Provenance Research on the Art Collection of Richard Semmel
Since 2002, Facts & Files has been conducting research on the art collection of the factory owner Richard Semmel.
Facts & Files is researching the creation of the art collection, the provenance of the paintings and also their whereabouts. Richard Semmel collected Old Dutch masters as well as works by French artists, mostly impressionists paintings. His collection was also featured in art publications. He purchased a portrait by Hans Müelich and a painting “Flowers” by Camille Pissarro from the Gallery Heinemann in Munich in 1929.
Richard Semmel war born on September 15, 1875 in Zobten am Berge, Schweidnitz. His parents were Moritz Semmel (1839-1910) and Amalie Silber (1841-1910). He had four siblings. His father was working as corn dealer. In 1885, the family moved to Berlin. After he finished school, Richard Semmel took an apprenticeship at the companies Dienstag & Wolff and Julius Salomon. Since 1896, he was working for the Berlin based lingerie factory “Arthur Samulon & Co.”. In 1901, he married Claire Cäcilie Bruck from Neiße, who was also from a Jewish family. The couple remained childless.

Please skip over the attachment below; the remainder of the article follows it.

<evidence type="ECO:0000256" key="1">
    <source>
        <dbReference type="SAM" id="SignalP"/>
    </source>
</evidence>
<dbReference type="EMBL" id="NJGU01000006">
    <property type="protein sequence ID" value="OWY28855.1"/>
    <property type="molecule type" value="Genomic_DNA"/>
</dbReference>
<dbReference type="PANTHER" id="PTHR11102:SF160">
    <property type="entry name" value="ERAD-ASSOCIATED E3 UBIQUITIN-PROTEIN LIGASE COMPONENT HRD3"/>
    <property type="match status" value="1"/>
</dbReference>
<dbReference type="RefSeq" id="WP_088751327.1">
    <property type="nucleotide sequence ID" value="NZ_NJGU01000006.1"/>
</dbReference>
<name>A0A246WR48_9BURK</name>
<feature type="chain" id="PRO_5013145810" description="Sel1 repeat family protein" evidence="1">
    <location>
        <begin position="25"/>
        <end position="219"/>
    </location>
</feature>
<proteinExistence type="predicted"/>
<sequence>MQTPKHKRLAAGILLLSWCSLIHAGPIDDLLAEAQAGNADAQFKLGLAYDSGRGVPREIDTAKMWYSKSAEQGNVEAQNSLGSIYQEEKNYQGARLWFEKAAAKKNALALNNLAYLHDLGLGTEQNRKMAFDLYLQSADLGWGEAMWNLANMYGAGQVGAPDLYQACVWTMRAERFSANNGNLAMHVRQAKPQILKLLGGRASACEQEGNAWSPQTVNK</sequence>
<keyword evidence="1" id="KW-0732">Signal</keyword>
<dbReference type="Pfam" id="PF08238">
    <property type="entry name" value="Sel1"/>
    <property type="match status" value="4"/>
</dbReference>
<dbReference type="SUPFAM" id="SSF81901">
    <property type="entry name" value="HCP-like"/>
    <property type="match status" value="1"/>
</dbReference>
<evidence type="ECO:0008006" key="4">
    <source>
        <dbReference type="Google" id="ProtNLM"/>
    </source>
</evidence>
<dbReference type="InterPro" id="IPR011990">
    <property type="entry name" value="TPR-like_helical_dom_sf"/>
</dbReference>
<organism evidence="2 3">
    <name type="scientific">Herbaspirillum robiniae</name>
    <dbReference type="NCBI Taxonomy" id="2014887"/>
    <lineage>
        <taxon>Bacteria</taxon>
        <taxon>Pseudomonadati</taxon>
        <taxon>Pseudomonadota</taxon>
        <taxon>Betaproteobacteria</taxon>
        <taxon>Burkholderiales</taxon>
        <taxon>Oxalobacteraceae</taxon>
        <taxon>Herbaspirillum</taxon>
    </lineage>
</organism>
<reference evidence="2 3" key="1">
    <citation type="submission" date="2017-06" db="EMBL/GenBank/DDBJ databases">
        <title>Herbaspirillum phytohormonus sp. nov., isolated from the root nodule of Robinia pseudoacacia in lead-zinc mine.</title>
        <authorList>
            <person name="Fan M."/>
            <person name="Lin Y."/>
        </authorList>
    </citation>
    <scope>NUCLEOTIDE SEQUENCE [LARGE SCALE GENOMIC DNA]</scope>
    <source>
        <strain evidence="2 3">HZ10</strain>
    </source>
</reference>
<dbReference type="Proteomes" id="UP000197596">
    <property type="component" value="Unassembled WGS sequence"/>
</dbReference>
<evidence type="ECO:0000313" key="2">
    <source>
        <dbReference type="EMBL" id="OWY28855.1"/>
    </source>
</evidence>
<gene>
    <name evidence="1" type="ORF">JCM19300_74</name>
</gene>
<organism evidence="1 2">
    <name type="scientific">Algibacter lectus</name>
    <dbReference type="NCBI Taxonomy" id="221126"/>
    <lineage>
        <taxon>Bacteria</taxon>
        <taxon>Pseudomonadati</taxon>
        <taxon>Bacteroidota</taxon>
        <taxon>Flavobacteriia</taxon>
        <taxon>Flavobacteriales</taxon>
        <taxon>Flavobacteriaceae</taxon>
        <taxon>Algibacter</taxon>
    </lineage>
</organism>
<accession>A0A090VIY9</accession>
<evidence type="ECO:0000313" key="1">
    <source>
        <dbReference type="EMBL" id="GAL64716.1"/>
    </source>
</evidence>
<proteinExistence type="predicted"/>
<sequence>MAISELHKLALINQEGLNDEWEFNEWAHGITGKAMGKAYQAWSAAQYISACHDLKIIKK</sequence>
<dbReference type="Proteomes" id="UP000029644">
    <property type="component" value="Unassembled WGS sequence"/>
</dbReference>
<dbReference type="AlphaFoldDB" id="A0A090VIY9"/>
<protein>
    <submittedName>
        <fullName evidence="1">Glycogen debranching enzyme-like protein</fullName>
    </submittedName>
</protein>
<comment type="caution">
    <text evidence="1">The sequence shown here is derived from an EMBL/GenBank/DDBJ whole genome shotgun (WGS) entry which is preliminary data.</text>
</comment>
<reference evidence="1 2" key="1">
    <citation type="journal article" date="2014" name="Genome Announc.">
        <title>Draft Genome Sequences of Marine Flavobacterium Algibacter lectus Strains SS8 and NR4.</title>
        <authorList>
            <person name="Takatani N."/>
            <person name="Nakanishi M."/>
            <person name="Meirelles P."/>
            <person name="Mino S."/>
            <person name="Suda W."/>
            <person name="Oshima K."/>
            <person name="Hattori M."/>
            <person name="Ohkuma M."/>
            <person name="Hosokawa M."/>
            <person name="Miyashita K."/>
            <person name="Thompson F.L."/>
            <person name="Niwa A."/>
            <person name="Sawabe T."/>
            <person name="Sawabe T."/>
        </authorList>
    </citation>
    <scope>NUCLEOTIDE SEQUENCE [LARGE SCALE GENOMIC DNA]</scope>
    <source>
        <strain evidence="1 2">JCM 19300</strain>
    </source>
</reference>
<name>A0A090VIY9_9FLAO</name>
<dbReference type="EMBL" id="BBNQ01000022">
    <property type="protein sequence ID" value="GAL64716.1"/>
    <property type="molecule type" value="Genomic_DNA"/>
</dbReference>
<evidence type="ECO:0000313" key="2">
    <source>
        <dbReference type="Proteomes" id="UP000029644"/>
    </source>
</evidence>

In 1902, Richard Semmel became proxy of the company Arthur Samulon & Co., and in 1919 he was the sole owner of the enterprise. Since 1925 the architect Adolf Wollenberg built a mansion for Richard and Claire Semmel in Berlin-Dahlem. The couple lived there until they had to leave Germany in April 1933 to emigrate to Amsterdam.
Richard Semmel auctioned a large part of his collection at two auctions at Frederik Muller, but not all lots were sold. Several works of art were auctioned later in Switzerland, others remained in the Netherlands and were confiscated there in 1942.
Before the Germans occupied the Netherlands in 1940, Richard Semmel and his wife managed to flee via Chile and Cuba to the United States. They lived there in New York City. Richard Semmel’s wife Claire died on May 30, 1945 in New York City. He submitted several claims on works of art in the Netherlands, and also on his property in Berlin. Richard Semmel died on December 2, 1950 in New York City.
Recommandations on Restitution:
2009 – Dutch Advisory Committee on the Assessment of Restitution Applications for Items of Cultural Value and the Second World War
2013 – Dutch Advisory Committee on the Assessment of Restitution Applications for Items of Cultural Value and the Second World War
2014 – National Gallery of Victoria, Melbourne, Australien Media Information
THE PROJECT IN THE MEDIA
Kulturreport, September 11, 2005, 11 pm
“Kunstfahnder und Forscher schlagen Alarm”